Moreover, according to a study from the University of California, Berkeley, farmworkers, some of the most essential players in the food supply chain,are among the groups most likely to contract and transmit the coronavirus. Among farmworkers in the Salinas Valley in California, 13 percent of those surveyed in the Berkeley study had tested positive between mid-July and November 2020, compared to only 5 percent of the state’s overall population. Cramped working and living conditions, higher rates of comorbidities, and fear over lost wages and potential food insecurity among workers themselves also contributed to the spread. At other points in the food system, outbreaks at meat processing plants led to closures and slowed production. While the U.S. population as a whole is not at risk of food insecurity, pandemic trends over recent months highlight the economic, health, and social impacts of such major disruptions to the food system.

On the climate front, especially dry conditions in Canada and in the northwestern United States caused an uptick in wheat prices. Meanwhile, frost in Brazil triggered the highest coffee prices since 2014. Wheat prices have also risen, just as this year’s corn, soybean, almond, honey, citrus, and avocado production have plummeted . With one third of U.S. residents experiencing an extreme weather event this summer, and the dire prognosis of the August Intergovernmental Panel on Climate Change report, these trends are set to continue. Worryingly, U.S. policymakers including Secretary of Agriculture Tom Vilsack, have downplayed these upward food price trends at home, arguing that inflationary pressures will likely be temporary.

Increasing political upheaval and abrupt foreign policy swings are also destabilizing food systems in rich countries. In the United Kingdom, popular restaurant chains and grocery stores are struggling to serve customers as the country reckons with Brexit-induced labor shortages and looming customs changes. And in China, consumers saw the price of pork double in the span of three months, as a result of their 2019 trade dispute and ongoing geopolitical competition with the United States. Globally, the aftershocks of the COVID-19 pandemic are likely to give rise to growing unrest and political instability, leaving the global food supply vulnerable to more shocks.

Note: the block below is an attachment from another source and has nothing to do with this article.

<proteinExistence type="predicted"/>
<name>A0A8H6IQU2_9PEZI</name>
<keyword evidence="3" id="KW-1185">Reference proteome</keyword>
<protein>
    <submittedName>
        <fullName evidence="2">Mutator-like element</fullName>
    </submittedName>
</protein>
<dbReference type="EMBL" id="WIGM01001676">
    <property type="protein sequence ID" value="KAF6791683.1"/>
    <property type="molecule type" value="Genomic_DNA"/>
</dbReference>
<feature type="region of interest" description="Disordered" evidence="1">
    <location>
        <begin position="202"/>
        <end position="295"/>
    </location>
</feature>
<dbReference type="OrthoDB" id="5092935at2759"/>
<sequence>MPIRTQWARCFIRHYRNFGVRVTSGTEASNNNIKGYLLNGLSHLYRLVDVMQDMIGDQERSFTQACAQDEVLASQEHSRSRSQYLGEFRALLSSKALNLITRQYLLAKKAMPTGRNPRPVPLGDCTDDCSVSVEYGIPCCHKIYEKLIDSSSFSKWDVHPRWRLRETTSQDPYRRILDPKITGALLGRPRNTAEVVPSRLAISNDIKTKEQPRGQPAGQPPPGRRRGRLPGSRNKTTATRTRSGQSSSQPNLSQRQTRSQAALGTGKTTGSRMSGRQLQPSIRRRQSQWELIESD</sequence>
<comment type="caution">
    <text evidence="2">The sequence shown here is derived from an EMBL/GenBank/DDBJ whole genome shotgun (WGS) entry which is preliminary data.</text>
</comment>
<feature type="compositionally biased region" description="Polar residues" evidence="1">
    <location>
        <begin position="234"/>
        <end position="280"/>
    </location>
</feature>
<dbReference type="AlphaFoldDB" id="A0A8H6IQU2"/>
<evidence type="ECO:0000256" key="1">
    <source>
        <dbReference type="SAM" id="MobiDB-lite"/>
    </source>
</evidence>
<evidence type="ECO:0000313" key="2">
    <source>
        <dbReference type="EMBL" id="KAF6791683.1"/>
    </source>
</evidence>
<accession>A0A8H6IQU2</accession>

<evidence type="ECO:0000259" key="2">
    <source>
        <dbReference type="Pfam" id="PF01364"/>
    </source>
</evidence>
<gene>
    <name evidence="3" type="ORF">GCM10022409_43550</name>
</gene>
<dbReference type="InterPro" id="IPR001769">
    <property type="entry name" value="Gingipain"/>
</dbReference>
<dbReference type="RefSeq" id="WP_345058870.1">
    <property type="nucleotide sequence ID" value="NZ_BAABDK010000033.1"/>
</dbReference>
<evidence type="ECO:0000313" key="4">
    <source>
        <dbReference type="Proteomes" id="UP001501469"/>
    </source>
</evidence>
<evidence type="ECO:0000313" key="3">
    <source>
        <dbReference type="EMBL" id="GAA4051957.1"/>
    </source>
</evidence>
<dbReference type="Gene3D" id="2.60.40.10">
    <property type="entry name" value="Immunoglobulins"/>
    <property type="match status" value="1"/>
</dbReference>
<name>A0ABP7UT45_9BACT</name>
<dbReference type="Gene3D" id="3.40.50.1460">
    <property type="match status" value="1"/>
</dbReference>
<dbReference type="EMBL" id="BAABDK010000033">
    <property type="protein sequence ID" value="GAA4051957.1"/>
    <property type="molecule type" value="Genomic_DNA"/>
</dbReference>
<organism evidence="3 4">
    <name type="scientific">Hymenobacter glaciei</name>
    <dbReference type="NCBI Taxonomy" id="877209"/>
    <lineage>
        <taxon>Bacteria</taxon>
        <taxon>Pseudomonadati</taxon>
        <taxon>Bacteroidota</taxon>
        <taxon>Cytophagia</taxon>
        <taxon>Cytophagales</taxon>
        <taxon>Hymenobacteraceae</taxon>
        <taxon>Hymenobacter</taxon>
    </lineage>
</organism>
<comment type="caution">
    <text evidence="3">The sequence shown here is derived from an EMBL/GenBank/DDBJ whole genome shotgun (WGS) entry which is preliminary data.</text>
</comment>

This past year has revealed the weaknesses of the global food system, making clear that global food system reform is not just a humanitarian cause; it is in everyone’s best interest. Achieving universal food security will take more than humanitarian intervention; it will require reforms at every level of society, from changes in consumer behavior, to new business models, and changes to labor laws, public health policies, and employee protection.

Emily Crane Linn is a research assistant for the Institute for the Study of Diplomacy. She is in her second year of her Global Human Development master’s degree at Georgetown, with a Certificate in Refugees and Humanitarian Emergencies. Emily is also one of ISD’s inaugural McHenry Fellows.

Alistair Somerville is the publications editor at the Institute for the Study of Diplomacy and editor of The Diplomatic Pouch. Follow him on Twitter @apsomerville.

More on food security and global food systems reform:

The Diplomatic Pouch

A blog from Georgetown University’s Institute for the Study of Diplomacy

The Diplomatic Pouch

The Diplomatic Pouch features insights and commentary on global challenges and the evolving demands of diplomatic statecraft. Views expressed are those of the authors and not the Institute for the Study of Diplomacy or Georgetown University. Visit for more.